Etymology
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equipage (n.)

1570s, from French équipage (15c.), from équiper "to fit out" (see equip). Now largely replaced by equipment. In 18c. often especially tweezers, a toothpick, earpick, nail-cleaner, etc., carried on the person in a small case.

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equipment (n.)

1717, "things equipped;" 1748, "action of equipping;" from equip + -ment, or from French équipement. Superseding earlier equipage.

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divest (v.)
Origin and meaning of divest

1560s, devest (modern spelling is c. 1600), "strip of possessions," from French devester "strip of possessions" (Old French desvestir), from des- "away" (see dis-) + vestir "to clothe," from Latin vestire "to clothe" (from PIE *wes- (2) "to clothe," extended form of root *eu- "to dress").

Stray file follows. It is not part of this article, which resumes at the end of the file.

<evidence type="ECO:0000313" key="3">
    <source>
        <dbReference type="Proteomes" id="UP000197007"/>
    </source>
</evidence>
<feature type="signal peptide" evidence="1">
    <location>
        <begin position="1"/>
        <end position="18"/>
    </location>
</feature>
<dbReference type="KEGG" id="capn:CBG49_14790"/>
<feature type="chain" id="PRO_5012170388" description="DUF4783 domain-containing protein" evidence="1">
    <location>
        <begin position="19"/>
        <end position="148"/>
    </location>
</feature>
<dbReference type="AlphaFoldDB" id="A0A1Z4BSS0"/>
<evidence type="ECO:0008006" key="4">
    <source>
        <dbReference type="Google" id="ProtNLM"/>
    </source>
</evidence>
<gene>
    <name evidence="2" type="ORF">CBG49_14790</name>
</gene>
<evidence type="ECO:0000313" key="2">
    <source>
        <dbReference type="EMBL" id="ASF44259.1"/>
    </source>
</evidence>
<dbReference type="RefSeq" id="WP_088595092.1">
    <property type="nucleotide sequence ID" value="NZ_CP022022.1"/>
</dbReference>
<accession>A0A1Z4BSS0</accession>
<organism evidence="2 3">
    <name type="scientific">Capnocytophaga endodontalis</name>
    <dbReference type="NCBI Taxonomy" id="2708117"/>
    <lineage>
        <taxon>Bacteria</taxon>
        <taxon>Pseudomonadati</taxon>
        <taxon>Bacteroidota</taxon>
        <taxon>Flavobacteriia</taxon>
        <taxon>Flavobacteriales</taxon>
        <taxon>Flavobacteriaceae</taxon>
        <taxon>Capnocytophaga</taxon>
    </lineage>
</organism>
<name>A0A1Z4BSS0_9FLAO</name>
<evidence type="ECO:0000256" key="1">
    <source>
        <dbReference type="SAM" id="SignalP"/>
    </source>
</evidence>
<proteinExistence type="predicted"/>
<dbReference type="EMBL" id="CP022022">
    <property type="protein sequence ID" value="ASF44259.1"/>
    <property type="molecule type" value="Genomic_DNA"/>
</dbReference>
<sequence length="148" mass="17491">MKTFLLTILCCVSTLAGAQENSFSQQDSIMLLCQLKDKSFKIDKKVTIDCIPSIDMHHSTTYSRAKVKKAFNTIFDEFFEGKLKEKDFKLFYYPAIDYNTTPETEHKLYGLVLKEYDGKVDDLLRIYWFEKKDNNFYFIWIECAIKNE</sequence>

The etymological sense of "strip of clothes, arms, or equipage" is from 1580s. Meaning "strip by some definite or legal process" is from 1570s. Economic sense "sell off (a subsidiary company, later an investment) is by 1961. Related: Divested; divesting.

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